Old 09-22-2003, 07:53 PM   #8
 
Join Date: Dec 2002
Posts: 155
any pics

Do you have any pictures of the mannlicher? Those are nice rifles. I passed a few years back on a mannlicher in 6.5x55 with a butter knife bolt. Regreted it more than once. I have always liked the full stock but I figured if I waited long enough I would run into a big bore version, which hasn't happpened.
 
Old 09-22-2003, 07:56 PM   #9
DEA
 
Join Date: Feb 2003
Posts: 139
schromf,

How about the reincarnated 350 Remington Magnum?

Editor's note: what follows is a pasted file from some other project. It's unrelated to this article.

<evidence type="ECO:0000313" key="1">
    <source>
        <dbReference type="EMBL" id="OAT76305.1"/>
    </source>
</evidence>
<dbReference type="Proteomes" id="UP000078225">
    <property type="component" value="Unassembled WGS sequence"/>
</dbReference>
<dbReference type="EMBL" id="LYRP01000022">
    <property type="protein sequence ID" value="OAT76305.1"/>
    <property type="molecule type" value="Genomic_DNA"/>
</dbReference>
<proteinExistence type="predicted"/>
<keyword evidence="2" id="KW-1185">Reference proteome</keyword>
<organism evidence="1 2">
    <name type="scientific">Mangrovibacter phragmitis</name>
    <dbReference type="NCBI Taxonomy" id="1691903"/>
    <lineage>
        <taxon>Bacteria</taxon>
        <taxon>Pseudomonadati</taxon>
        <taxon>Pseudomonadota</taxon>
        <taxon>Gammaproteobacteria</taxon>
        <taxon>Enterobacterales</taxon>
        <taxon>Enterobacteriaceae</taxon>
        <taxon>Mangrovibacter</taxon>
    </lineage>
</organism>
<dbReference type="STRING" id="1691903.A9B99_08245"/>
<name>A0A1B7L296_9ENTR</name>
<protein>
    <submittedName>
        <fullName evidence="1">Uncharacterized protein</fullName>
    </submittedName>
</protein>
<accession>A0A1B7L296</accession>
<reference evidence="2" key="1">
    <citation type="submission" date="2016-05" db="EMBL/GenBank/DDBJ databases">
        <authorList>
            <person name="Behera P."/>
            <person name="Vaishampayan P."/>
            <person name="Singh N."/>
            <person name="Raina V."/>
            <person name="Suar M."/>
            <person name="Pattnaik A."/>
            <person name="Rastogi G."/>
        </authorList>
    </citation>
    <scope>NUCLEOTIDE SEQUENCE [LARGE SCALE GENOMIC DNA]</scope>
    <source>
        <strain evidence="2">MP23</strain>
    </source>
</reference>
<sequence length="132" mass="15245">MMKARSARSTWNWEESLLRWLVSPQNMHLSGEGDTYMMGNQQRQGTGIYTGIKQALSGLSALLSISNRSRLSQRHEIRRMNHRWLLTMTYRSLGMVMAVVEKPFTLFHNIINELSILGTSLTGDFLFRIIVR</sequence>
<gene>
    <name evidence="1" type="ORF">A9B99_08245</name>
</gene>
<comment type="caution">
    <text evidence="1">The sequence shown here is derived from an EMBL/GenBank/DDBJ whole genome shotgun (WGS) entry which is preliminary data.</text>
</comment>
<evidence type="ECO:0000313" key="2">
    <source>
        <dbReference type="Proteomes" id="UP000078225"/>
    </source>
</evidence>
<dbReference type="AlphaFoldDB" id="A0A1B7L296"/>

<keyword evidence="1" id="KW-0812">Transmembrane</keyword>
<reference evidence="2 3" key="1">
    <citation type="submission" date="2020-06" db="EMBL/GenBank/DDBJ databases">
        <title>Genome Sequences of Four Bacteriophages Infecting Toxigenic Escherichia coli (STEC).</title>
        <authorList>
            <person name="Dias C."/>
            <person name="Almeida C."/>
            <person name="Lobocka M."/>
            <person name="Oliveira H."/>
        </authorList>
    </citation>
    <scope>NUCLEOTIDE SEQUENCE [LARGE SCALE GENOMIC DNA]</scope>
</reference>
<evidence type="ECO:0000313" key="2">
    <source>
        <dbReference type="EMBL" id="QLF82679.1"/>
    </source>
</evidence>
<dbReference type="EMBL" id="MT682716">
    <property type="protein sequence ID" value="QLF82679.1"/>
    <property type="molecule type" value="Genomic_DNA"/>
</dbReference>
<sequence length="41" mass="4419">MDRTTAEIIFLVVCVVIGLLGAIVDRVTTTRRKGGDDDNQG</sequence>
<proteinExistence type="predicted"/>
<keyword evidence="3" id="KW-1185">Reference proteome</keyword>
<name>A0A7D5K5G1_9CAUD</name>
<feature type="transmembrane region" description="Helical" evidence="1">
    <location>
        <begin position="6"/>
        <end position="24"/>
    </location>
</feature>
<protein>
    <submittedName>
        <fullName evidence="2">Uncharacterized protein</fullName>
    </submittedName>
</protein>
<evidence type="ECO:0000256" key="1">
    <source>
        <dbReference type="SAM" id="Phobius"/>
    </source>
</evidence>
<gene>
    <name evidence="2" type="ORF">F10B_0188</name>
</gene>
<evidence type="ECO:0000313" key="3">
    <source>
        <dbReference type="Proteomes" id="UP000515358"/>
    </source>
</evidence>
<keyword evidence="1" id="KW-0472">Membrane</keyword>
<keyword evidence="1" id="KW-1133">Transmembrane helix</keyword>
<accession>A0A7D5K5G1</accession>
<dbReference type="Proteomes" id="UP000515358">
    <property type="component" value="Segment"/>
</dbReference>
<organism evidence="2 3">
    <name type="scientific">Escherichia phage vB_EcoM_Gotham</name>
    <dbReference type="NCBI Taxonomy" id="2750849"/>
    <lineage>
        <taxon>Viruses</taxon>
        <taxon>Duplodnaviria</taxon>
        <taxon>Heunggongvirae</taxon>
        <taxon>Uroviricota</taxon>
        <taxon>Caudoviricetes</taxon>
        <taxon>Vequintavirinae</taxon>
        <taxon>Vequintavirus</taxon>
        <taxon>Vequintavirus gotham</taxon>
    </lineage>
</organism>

Will
 
Old 09-23-2003, 03:15 AM   #10
 
Join Date: Jun 2003
Posts: 251
How about a 338-06, or a 35 Whelen. Either one will do everything a 338 Win Mag will do out to about 200 yds. Both are mild in recoil, accurate and can be made light enough to carry. Good selection of good bullets, lots of loading data, and will take anything on the continent if you do your part.